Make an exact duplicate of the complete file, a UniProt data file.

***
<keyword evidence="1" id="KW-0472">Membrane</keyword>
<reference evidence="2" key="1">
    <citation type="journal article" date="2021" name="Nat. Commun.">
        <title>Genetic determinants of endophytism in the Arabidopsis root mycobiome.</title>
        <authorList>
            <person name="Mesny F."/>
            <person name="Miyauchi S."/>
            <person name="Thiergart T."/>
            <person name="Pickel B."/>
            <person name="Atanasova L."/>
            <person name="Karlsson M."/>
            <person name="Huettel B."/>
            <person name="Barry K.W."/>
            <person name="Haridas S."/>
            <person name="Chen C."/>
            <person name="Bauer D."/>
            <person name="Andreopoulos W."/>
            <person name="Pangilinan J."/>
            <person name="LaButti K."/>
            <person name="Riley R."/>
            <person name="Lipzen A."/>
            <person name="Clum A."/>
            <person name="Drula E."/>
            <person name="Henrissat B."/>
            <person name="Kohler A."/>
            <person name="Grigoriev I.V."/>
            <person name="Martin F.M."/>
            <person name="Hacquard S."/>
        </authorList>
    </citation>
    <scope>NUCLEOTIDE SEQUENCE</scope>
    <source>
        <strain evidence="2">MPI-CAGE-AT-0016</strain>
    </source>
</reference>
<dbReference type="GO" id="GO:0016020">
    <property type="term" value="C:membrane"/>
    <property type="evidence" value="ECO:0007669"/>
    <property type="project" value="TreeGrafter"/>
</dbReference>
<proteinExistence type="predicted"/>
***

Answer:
<keyword evidence="1" id="KW-0472">Membrane</keyword>
<reference evidence="2" key="1">
    <citation type="journal article" date="2021" name="Nat. Commun.">
        <title>Genetic determinants of endophytism in the Arabidopsis root mycobiome.</title>
        <authorList>
            <person name="Mesny F."/>
            <person name="Miyauchi S."/>
            <person name="Thiergart T."/>
            <person name="Pickel B."/>
            <person name="Atanasova L."/>
            <person name="Karlsson M."/>
            <person name="Huettel B."/>
            <person name="Barry K.W."/>
            <person name="Haridas S."/>
            <person name="Chen C."/>
            <person name="Bauer D."/>
            <person name="Andreopoulos W."/>
            <person name="Pangilinan J."/>
            <person name="LaButti K."/>
            <person name="Riley R."/>
            <person name="Lipzen A."/>
            <person name="Clum A."/>
            <person name="Drula E."/>
            <person name="Henrissat B."/>
            <person name="Kohler A."/>
            <person name="Grigoriev I.V."/>
            <person name="Martin F.M."/>
            <person name="Hacquard S."/>
        </authorList>
    </citation>
    <scope>NUCLEOTIDE SEQUENCE</scope>
    <source>
        <strain evidence="2">MPI-CAGE-AT-0016</strain>
    </source>
</reference>
<dbReference type="GO" id="GO:0016020">
    <property type="term" value="C:membrane"/>
    <property type="evidence" value="ECO:0007669"/>
    <property type="project" value="TreeGrafter"/>
</dbReference>
<proteinExistence type="predicted"/>